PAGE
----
Appeals Court Remands Port Concession Injunction
The U.S. Court of Appeals for the Ninth Circuit ruled in favor of the American Trucking Associations (ATA) on March 20 in its lawsuit seeking an injunction against the Ports of Los Angeles and Long Beach Concession Plans.
The three-judge panel remanded the case to the U.S. District Court and indicated that the judge should grant the ATA an injunction against all or part of the Concession Plans.
"In short, motor carriers should not be required to adhere to the various unconstitutional provisions in the Ports' (concession) agreements, and are likely to suffer irrevocably if forced to do that or give up their businesses," the court's opinion said. ATA had not challenged the ports' Clean Truck Program, which bans older trucks and uses a container fee to subsidize the purchase of newer, cleaner trucks.
"We are extremely pleased with the decision," says Robert Digges Jr., ATA vice president and chief counsel. "The judges understood that most of the elements of the plans are not about safety, but rather are a regulatory effort by the Ports to create what they believe would be a more efficient drayage system."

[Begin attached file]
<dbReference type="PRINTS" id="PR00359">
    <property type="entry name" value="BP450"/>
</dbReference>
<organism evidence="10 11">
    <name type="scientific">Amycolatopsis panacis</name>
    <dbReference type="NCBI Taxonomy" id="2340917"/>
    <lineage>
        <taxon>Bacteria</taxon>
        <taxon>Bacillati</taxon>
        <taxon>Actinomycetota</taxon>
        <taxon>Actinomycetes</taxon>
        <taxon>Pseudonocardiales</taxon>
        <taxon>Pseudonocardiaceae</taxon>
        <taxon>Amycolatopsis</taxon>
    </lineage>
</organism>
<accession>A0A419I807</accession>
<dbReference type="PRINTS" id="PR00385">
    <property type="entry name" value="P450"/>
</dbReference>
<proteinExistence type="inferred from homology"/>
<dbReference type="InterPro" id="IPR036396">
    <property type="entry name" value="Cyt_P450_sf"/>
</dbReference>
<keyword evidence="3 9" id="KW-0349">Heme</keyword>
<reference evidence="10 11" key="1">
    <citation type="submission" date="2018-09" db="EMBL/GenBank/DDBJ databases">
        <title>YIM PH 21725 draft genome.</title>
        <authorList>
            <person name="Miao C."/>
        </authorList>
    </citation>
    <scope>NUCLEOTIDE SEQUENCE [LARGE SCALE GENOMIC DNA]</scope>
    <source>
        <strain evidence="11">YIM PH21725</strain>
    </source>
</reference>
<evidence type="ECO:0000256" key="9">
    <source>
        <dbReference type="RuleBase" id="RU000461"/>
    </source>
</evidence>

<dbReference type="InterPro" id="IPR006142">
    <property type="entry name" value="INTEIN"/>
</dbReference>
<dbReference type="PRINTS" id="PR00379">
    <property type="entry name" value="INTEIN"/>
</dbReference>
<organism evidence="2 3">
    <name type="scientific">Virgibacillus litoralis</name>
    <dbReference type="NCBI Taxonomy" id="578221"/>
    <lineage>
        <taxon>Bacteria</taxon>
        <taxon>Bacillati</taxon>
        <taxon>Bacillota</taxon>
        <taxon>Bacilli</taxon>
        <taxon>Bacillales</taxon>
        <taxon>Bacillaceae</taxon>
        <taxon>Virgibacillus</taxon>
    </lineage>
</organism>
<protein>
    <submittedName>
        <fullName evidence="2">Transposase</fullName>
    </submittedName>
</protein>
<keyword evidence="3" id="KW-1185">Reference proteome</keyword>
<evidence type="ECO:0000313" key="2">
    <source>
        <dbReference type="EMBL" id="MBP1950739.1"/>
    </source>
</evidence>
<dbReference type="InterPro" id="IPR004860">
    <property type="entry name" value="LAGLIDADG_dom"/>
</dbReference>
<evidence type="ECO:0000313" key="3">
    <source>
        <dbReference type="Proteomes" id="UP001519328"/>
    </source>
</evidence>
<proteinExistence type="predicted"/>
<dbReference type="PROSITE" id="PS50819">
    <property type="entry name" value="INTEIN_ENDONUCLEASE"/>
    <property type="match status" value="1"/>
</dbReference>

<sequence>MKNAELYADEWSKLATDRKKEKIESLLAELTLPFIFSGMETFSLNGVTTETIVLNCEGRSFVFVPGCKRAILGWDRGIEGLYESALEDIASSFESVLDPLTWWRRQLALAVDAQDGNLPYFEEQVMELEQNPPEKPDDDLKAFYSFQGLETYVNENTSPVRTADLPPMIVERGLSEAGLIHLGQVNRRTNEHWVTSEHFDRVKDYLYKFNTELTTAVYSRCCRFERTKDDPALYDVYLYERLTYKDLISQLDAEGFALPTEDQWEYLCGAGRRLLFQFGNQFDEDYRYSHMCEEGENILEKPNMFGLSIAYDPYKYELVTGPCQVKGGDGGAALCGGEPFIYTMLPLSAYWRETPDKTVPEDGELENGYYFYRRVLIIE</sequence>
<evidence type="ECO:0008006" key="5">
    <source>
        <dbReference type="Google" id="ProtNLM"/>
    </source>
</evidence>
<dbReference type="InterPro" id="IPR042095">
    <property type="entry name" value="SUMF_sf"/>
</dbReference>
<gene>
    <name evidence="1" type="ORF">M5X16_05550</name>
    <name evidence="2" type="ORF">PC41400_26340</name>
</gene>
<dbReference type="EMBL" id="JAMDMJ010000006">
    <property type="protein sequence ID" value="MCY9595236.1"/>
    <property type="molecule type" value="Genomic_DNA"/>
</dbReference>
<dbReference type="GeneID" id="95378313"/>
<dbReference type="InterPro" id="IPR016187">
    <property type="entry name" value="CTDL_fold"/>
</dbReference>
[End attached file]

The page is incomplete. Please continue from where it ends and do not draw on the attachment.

As of Oct. 1, 2008, any motor carrier out of compliance with a port's concession agreement had been barred from entering that port, a situation that caused motor carriers to suffer both short- and long-term capital losses and injuries to business goodwill.
In response to the decision, the Port of Long Beach issued this statement: "The decision does not change the legal status of our Clean Trucks Program or any other requirements currently in effect at the Port," said Richard D. Steinke, executive director of the Port of Long Beach. "The Port will continue to study the decision and appropriate next steps of the Court of Appeals and anticipates that further proceedings will be held promptly before the District Court."
The Court of Appeal's instructions to the District Court made clear that many elements of the Concession Plans must be enjoined but leaves it to the District Court as to whether the entire Concession Plans should be halted. The Court of Appeals indicated one aspect that must be enjoined is the Port of Los Angeles' ban on owner-operators. "That requirement is dead," said Curtis Whalen, executive director of the Intermodal Motor Carrier Conference (IMCC) of the ATA. The Port of Long Beach Concession Plan did not ban owner-operators.
Los Angeles Mayor Antonio Villaraigosa said "The City of Los Angeles is pleased that the centerpiece components of the Clean Truck Program that are currently in effect — i.e., the dirty truck ban and clean truck fee — remain intact for the benefit of thousands of Southern Californians who are already breathing cleaner air less than six months after the Clean Truck Program’s implementation.
The Clean Truck Program is a comprehensive environmental, safety, and security initiative. On its October 1, 2008, launch date, the program banned trucks built before 1989 from hauling cargo in and out of port terminals.